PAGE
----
May 31, 2011
Thank you, Oprah! Your final show was simply spectacular! It’s hard to believe we’ve tuned in for the last time to see your gripping tales of American lives, or hear the hottest new celebrities share their worldviews, or learn what we should all be reading these days. You taught us so much – about life and love, about laughter and loss, and of course, about LIBOR. That’s right, what you taught us about Eurodollar interbank lending, and about the daily rate fixing on which trillions of dollars in derivative notional is based, is simply priceless. Allow me to share with you some of my favorite lessons from your show, so that everyone can appreciate your work from this very important perspective.
First off, there are a few obvious similarities. Both the Oprah Winfrey Show and USD LIBOR began in 1986, delivering our daily fix of important news and entertainment (the show) and interest rates (LIBOR) that became a part of so many lives. The Oprah Winfrey Show’s producers, sponsors, and even Oprah’s style have changed over the years, but she has maintained the same formula for syndicated-talk-show success throughout. Similarly, contributor banks have come and gone, and the USD panel recently expanded from 16 to 20 banks, but the formula for determining the daily LIBOR fixing remained the same (throw out the highest and lowest quartiles, and average the middle two). And as her empire expanded, with her show becoming one of the longest running daytime talk shows in American history, so too did the market expand for LIBOR, with the number and type of financial instruments indexed to LIBOR increasing year after year. As Oprah’s audience expanded to an average of 40 million TV viewers each week on 212 TV stations throughout the U.S., LIBOR experienced a similar meteoric rise, and is now the benchmark interest rate for some $350 trillion in financial contracts worldwide.
And neither Oprah nor LIBOR have been without controversy. Oprah has had to defend herself against claims of political favoritism in who she decides to interview (think Sarah Palin here), she has dealt with alleged abuse and scandal at the South African school that she funded, and she was very publicly duped in selecting the book “A Million Little Pieces ,” for her book club, only to learn that author James Frey largely fabricated his memoir. So too, the British Banker’s Association (BBA) has had to deal with several USD panel banks providing dubious reference rates, allegedly fabricating the rates at which they could borrow unsecured on tenors ranging from overnight out to 12 months, and thus calling into question the legitimacy of some LIBOR fixings at the time. However, both Oprah and LIBOR survived their critics and remained meaningful.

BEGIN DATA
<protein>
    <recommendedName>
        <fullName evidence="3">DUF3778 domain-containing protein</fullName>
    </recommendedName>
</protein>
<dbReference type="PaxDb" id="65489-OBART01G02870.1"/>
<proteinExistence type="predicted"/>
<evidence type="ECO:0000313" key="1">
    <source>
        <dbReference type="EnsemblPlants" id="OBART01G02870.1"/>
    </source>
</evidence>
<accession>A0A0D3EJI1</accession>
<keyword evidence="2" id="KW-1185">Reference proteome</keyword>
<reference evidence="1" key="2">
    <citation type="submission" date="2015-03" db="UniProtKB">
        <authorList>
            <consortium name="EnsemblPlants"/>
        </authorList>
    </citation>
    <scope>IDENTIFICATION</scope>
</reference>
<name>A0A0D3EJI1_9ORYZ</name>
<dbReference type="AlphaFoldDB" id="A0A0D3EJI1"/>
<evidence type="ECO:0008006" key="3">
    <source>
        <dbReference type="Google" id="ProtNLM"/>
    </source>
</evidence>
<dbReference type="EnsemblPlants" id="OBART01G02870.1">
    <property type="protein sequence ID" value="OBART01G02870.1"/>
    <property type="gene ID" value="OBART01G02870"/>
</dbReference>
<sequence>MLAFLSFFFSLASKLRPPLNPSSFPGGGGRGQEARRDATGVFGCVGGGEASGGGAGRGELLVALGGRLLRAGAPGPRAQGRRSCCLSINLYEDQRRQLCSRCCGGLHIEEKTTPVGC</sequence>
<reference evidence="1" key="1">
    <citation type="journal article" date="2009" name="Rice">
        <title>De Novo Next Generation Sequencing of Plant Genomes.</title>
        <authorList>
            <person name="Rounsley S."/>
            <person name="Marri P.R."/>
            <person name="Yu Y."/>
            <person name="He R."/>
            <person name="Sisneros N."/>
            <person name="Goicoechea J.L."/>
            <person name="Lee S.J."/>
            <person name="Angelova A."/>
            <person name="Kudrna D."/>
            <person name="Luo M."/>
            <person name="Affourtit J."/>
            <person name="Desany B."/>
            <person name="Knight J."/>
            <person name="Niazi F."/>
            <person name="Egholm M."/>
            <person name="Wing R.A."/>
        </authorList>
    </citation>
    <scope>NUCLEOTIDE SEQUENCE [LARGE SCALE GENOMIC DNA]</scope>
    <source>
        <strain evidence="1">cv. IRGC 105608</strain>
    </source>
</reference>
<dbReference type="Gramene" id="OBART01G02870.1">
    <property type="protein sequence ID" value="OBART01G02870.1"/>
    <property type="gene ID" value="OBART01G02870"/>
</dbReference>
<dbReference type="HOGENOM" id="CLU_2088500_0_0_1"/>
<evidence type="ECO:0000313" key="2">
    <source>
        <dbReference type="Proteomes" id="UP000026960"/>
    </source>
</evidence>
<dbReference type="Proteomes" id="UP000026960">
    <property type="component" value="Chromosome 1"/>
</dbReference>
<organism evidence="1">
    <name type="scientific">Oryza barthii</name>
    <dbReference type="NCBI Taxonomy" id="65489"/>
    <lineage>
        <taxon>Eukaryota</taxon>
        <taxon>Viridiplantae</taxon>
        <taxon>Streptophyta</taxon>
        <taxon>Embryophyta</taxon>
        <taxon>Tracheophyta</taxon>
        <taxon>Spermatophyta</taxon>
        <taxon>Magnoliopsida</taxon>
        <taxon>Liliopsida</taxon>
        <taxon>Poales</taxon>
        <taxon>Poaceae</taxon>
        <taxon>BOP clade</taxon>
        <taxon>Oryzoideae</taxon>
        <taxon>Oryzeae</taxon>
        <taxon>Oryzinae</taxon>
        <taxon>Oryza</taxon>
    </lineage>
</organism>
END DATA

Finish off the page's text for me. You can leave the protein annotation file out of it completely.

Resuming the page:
But perhaps the most important thing that the Oprah taught us is to have the proper perspective when valuing our derivative contracts. Maybe coincidence, maybe not, but we have witnessed a steady decline in LIBOR since back in March when Oprah announced that May 25th would be her final show. Throughout the intervening two months, 1 month LIBOR has hit record daily lows, and rests below 20 basis points as the show ended its 25 year run. It is very easy for viewers to see the latest LIBOR fixing and interpret too much information from this one observable input. For example, many people would believe that their pay-fixed swap or purchased cap contracts must be at their lowest valuations ever, judging from where 1 month LIBOR is today. But this snap assessment neglects the whole string of future rates on which these valuations are based. Swap rates, which are derived from the forward curve, actually hit their lows for various tenors back in October and November of last year.
It turns out that swap rates have little to do with the current observable LIBOR fixing, even if the current period accrual is based on today’s rate. Caps are further contingent on and derive just as much of their value from the volatility of interest rates, which is quite independent of both current LIBOR and forward rates. Just as the value of Oprah Winfrey’s enterprise was never really in just a single show, but lay instead in the possibility of greater entertainment yet to come from her vast media network, so too your derivative valuations have much more to do with future rates than the presently observable fixing (i.e. LIBOR). As the Oprah Winfrey Show ends its long series run, the proper perspective on Oprah and interest rates is therefore to be forward looking, alert for her next endeavor, and mindful of changes in the forward curve that can impact your derivative valuations.
If you have questions about your financial contracts indexed to LIBOR, or on entertainers we all know and love, give us a call! While we can’t promise to follow the next big talk show talent as closely, there is still no bigger fan of the markets than Chatham!